I’m willing to bet that when President Obama signed the healthcare bill he did not realize the impact it would have on the master vendor files of organizations of all sizes. This is on top of the impending nightmare for accounting professionals who are responsible for 1099 reporting. Except for the largest of organizations, this task is handled in accounts payable.
Buried in the bill, The Patient Protection and Affordable Care Act, which was signed into law on March 23rd, is the provision that will require reporting of payments made to all corporations on goods as well as services. As AICPA Corporate Finance Insider readers already know, prior to this legislation, businesses only had to report on services and corporations were exempt from receiving 1099s. Forward thinking professionals are already taking steps to get in compliance and they are finding out quickly that the road is not a smooth one.
The Master Vendor File Connection
Accounting and finance organizations that employ the best practice of getting a W-9 from every vendor before any payments are made are ahead of the game. However, in the aftermath of the signing of this legislation, it has become increasingly apparent that such organizations are few.
Forward thinking organizations that are gearing up in the collection of the requisite W-9s are turning to their master vendor files to get started. And, this is where many are running into a brick wall. Here’s why:
1. Their master vendor files have not been cleansed on a regular basis. Thus, they have many inactive vendors in the files and will end up chasing many more vendors than they really need to.
2. There are duplicate and triplicate vendors in the master vendor file. Not only will they send out duplicate requests for information, when they receive a response, it may not be applied to all the entries for the same vendor.
3. They have not been tracking who they received W-9s from so they may be requesting them from vendors who have already supplied them.
4. The only address in the master vendor file is the “Remit To” address and it is a bank lockbox. Information sent to the lockbox rarely gets reviewed by the vendor.
5. Complete information for each vendor in the master vendor file is not always available. Thus, it is not clear who at the supplier should receive the request for a W-9.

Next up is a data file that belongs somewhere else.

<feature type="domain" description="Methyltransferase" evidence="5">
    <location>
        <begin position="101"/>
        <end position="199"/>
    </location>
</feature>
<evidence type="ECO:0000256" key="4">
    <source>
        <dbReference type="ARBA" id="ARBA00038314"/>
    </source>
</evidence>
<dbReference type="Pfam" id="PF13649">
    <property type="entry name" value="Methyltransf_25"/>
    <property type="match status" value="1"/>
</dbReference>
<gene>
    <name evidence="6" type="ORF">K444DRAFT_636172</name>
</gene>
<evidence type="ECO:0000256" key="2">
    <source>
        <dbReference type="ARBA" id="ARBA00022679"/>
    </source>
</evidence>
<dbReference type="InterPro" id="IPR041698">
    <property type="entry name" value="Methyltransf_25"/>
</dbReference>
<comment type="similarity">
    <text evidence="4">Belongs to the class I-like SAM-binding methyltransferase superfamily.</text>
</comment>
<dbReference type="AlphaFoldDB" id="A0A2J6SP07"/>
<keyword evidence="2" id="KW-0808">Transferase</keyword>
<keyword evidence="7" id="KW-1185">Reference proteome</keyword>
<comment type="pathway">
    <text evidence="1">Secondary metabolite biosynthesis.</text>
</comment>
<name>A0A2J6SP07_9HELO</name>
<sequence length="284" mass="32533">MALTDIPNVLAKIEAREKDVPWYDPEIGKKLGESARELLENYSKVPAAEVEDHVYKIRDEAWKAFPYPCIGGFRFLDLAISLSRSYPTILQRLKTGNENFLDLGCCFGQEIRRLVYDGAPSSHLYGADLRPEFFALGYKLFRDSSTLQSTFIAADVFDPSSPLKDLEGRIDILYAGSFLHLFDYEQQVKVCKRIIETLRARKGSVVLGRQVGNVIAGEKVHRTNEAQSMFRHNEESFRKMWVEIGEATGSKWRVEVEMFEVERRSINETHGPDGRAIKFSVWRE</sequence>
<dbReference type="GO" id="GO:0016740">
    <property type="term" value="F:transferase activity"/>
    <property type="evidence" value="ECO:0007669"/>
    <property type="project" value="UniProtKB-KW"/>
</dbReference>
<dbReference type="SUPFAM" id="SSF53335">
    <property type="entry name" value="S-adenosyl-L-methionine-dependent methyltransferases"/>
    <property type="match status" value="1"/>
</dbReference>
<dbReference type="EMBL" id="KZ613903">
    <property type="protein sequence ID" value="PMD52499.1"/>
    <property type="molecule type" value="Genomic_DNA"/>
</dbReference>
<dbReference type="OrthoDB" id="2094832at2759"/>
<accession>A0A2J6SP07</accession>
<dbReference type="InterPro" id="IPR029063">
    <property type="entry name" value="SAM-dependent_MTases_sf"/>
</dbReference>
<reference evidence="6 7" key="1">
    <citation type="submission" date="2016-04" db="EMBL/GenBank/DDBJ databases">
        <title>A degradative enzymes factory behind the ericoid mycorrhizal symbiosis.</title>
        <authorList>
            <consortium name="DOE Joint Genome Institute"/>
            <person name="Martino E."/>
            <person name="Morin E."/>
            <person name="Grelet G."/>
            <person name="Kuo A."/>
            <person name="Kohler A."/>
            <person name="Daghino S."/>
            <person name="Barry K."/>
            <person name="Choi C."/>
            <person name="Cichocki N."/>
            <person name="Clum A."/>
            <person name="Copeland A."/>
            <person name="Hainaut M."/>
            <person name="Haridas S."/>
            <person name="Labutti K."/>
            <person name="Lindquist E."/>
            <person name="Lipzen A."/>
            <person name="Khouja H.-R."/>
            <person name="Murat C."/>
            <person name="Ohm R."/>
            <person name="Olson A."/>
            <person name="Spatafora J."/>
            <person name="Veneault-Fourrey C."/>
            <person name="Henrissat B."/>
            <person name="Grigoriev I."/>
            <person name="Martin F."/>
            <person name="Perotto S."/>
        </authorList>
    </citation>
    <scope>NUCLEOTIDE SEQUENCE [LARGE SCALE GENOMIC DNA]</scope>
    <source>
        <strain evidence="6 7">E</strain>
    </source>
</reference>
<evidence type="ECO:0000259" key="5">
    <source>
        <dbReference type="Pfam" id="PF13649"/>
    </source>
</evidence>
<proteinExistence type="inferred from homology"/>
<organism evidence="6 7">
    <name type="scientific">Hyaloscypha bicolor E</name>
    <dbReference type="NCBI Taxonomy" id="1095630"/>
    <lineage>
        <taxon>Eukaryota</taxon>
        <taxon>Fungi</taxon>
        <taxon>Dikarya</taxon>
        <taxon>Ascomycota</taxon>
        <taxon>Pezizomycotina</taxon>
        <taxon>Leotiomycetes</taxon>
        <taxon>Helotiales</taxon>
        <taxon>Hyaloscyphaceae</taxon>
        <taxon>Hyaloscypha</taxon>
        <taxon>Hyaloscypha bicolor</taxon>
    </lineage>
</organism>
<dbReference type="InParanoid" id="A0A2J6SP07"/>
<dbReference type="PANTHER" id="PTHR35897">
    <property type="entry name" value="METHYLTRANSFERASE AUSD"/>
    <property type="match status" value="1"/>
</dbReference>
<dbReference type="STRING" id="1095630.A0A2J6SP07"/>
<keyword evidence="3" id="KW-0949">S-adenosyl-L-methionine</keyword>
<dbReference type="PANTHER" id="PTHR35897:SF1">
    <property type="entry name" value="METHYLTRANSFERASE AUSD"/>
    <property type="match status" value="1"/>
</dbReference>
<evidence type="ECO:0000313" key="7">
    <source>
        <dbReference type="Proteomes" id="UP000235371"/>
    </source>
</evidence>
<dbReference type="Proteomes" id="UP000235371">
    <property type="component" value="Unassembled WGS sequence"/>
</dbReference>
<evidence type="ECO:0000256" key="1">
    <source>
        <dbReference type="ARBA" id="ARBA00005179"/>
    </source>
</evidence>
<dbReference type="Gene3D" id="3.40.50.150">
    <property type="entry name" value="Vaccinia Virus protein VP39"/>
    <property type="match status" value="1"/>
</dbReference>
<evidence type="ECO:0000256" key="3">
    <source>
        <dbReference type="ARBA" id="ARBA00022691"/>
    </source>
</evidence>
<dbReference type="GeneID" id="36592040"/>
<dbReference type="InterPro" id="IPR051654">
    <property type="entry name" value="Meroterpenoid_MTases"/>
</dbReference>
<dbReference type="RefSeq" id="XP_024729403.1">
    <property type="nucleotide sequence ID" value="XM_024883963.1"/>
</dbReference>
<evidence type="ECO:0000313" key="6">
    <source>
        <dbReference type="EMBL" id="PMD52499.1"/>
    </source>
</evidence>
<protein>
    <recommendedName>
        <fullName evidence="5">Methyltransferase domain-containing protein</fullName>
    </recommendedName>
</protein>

Best Practice Solution
Many reviewing their master vendor files are finally realizing that they can kill two proverbial birds with one stone. Although it will not be pretty, they are cleansing their master vendor file in anticipation of doing a massive solicitation for the taxpayer identification numbers (TIN) they will need, to comply with the law.
At the same time they are requesting the TIN information, typically supplied on a W-9, they are updating the information in their master vendor files. They are also establishing best practices with regards to the maintenance and operation of the master vendor file.
There’s no way to paint a rosier picture. This is likely to be an ugly task for those undertaking it. However, those who are smart about it will start early by at least giving themselves a little extra time to complete the task. And of course, once the master vendor file is in tip top shape, savvy organizations will see that it stays that way.
Look for the silver lining by paying better attention to your master vendor file. Maybe now master vendor files will get the attention they deserve.
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Mary S. Schaeffer is the author of over a dozen business books including Travel & Entertainment Best Practices (John Wiley & Sons) and Fraud in Accounts Payable: How to Prevent It (John Wiley & Sons). She is the publisher of the CFO & Controllers Accounts Payable Management Journal, a quarterly electronic journal for senior executives concerned about internal controls and cost control in their payment function, writes a monthly newsletter, a free weekly ezine e-AP News, speaks at accounts payable webinars, seminars and conferences and directs the organization’s consulting practice. Corporate Finance Insider readers should note that the views expressed in this article are solely the author’s and does not reflect the views of the AICPA or AICPA Corporate Finance Insider.